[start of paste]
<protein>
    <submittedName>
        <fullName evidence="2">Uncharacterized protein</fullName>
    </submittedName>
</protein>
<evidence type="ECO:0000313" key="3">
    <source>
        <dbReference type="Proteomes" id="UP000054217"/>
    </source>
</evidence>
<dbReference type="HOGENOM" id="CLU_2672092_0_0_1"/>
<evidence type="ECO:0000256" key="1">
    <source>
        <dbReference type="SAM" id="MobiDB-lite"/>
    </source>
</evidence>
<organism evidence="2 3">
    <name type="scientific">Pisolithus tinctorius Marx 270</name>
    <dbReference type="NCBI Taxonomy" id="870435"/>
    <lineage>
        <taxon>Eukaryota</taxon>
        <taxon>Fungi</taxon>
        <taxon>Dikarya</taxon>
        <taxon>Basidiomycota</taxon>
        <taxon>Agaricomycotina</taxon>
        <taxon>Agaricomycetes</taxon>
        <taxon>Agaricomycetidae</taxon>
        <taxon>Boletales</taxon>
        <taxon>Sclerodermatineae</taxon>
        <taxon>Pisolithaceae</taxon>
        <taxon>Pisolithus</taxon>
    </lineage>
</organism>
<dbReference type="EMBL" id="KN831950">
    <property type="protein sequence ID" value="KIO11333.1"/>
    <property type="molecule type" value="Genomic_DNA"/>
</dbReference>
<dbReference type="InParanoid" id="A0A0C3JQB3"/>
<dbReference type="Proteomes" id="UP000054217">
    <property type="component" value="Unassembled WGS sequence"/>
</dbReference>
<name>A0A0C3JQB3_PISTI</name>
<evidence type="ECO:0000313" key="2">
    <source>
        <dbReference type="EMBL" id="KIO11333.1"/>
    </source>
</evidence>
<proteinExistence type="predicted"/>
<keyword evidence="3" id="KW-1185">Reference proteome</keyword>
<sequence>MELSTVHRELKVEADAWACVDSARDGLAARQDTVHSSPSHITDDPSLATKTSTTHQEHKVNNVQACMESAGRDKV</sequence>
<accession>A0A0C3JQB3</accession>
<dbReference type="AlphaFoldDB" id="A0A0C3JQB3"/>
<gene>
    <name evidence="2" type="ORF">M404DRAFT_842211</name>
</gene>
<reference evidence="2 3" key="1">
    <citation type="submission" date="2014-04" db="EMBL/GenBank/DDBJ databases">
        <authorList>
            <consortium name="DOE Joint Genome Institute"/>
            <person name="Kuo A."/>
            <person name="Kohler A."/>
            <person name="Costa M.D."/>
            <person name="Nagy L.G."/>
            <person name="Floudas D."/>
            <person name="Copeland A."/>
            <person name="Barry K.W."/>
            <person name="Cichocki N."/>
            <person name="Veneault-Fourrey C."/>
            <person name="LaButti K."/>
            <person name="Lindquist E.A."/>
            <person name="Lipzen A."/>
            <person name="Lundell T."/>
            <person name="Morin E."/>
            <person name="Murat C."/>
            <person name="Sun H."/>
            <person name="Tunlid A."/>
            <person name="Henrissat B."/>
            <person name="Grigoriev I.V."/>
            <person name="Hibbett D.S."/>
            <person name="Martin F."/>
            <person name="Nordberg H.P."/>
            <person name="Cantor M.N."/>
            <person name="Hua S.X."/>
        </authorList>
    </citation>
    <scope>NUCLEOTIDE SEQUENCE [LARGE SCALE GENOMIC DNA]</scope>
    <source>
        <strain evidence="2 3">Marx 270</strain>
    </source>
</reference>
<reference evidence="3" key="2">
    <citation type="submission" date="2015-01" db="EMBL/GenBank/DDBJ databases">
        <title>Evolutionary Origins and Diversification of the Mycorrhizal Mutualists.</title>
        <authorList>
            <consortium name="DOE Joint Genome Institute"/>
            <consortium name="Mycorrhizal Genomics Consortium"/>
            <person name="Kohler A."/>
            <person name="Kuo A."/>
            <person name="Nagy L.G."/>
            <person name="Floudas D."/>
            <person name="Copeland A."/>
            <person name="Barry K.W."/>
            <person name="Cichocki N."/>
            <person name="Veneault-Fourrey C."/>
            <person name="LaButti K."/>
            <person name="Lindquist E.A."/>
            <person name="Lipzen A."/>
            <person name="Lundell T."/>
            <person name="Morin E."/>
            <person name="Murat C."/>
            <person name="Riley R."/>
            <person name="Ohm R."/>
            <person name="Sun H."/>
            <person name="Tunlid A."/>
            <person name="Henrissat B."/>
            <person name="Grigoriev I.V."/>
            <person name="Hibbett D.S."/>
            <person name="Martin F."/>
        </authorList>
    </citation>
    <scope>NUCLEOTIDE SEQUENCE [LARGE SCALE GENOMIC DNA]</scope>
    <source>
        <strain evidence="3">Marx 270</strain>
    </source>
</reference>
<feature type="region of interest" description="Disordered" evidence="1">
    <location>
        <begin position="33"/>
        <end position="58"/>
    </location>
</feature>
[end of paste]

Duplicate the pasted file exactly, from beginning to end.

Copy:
<protein>
    <submittedName>
        <fullName evidence="2">Uncharacterized protein</fullName>
    </submittedName>
</protein>
<evidence type="ECO:0000313" key="3">
    <source>
        <dbReference type="Proteomes" id="UP000054217"/>
    </source>
</evidence>
<dbReference type="HOGENOM" id="CLU_2672092_0_0_1"/>
<evidence type="ECO:0000256" key="1">
    <source>
        <dbReference type="SAM" id="MobiDB-lite"/>
    </source>
</evidence>
<organism evidence="2 3">
    <name type="scientific">Pisolithus tinctorius Marx 270</name>
    <dbReference type="NCBI Taxonomy" id="870435"/>
    <lineage>
        <taxon>Eukaryota</taxon>
        <taxon>Fungi</taxon>
        <taxon>Dikarya</taxon>
        <taxon>Basidiomycota</taxon>
        <taxon>Agaricomycotina</taxon>
        <taxon>Agaricomycetes</taxon>
        <taxon>Agaricomycetidae</taxon>
        <taxon>Boletales</taxon>
        <taxon>Sclerodermatineae</taxon>
        <taxon>Pisolithaceae</taxon>
        <taxon>Pisolithus</taxon>
    </lineage>
</organism>
<dbReference type="EMBL" id="KN831950">
    <property type="protein sequence ID" value="KIO11333.1"/>
    <property type="molecule type" value="Genomic_DNA"/>
</dbReference>
<dbReference type="InParanoid" id="A0A0C3JQB3"/>
<dbReference type="Proteomes" id="UP000054217">
    <property type="component" value="Unassembled WGS sequence"/>
</dbReference>
<name>A0A0C3JQB3_PISTI</name>
<evidence type="ECO:0000313" key="2">
    <source>
        <dbReference type="EMBL" id="KIO11333.1"/>
    </source>
</evidence>
<proteinExistence type="predicted"/>
<keyword evidence="3" id="KW-1185">Reference proteome</keyword>
<sequence>MELSTVHRELKVEADAWACVDSARDGLAARQDTVHSSPSHITDDPSLATKTSTTHQEHKVNNVQACMESAGRDKV</sequence>
<accession>A0A0C3JQB3</accession>
<dbReference type="AlphaFoldDB" id="A0A0C3JQB3"/>
<gene>
    <name evidence="2" type="ORF">M404DRAFT_842211</name>
</gene>
<reference evidence="2 3" key="1">
    <citation type="submission" date="2014-04" db="EMBL/GenBank/DDBJ databases">
        <authorList>
            <consortium name="DOE Joint Genome Institute"/>
            <person name="Kuo A."/>
            <person name="Kohler A."/>
            <person name="Costa M.D."/>
            <person name="Nagy L.G."/>
            <person name="Floudas D."/>
            <person name="Copeland A."/>
            <person name="Barry K.W."/>
            <person name="Cichocki N."/>
            <person name="Veneault-Fourrey C."/>
            <person name="LaButti K."/>
            <person name="Lindquist E.A."/>
            <person name="Lipzen A."/>
            <person name="Lundell T."/>
            <person name="Morin E."/>
            <person name="Murat C."/>
            <person name="Sun H."/>
            <person name="Tunlid A."/>
            <person name="Henrissat B."/>
            <person name="Grigoriev I.V."/>
            <person name="Hibbett D.S."/>
            <person name="Martin F."/>
            <person name="Nordberg H.P."/>
            <person name="Cantor M.N."/>
            <person name="Hua S.X."/>
        </authorList>
    </citation>
    <scope>NUCLEOTIDE SEQUENCE [LARGE SCALE GENOMIC DNA]</scope>
    <source>
        <strain evidence="2 3">Marx 270</strain>
    </source>
</reference>
<reference evidence="3" key="2">
    <citation type="submission" date="2015-01" db="EMBL/GenBank/DDBJ databases">
        <title>Evolutionary Origins and Diversification of the Mycorrhizal Mutualists.</title>
        <authorList>
            <consortium name="DOE Joint Genome Institute"/>
            <consortium name="Mycorrhizal Genomics Consortium"/>
            <person name="Kohler A."/>
            <person name="Kuo A."/>
            <person name="Nagy L.G."/>
            <person name="Floudas D."/>
            <person name="Copeland A."/>
            <person name="Barry K.W."/>
            <person name="Cichocki N."/>
            <person name="Veneault-Fourrey C."/>
            <person name="LaButti K."/>
            <person name="Lindquist E.A."/>
            <person name="Lipzen A."/>
            <person name="Lundell T."/>
            <person name="Morin E."/>
            <person name="Murat C."/>
            <person name="Riley R."/>
            <person name="Ohm R."/>
            <person name="Sun H."/>
            <person name="Tunlid A."/>
            <person name="Henrissat B."/>
            <person name="Grigoriev I.V."/>
            <person name="Hibbett D.S."/>
            <person name="Martin F."/>
        </authorList>
    </citation>
    <scope>NUCLEOTIDE SEQUENCE [LARGE SCALE GENOMIC DNA]</scope>
    <source>
        <strain evidence="3">Marx 270</strain>
    </source>
</reference>
<feature type="region of interest" description="Disordered" evidence="1">
    <location>
        <begin position="33"/>
        <end position="58"/>
    </location>
</feature>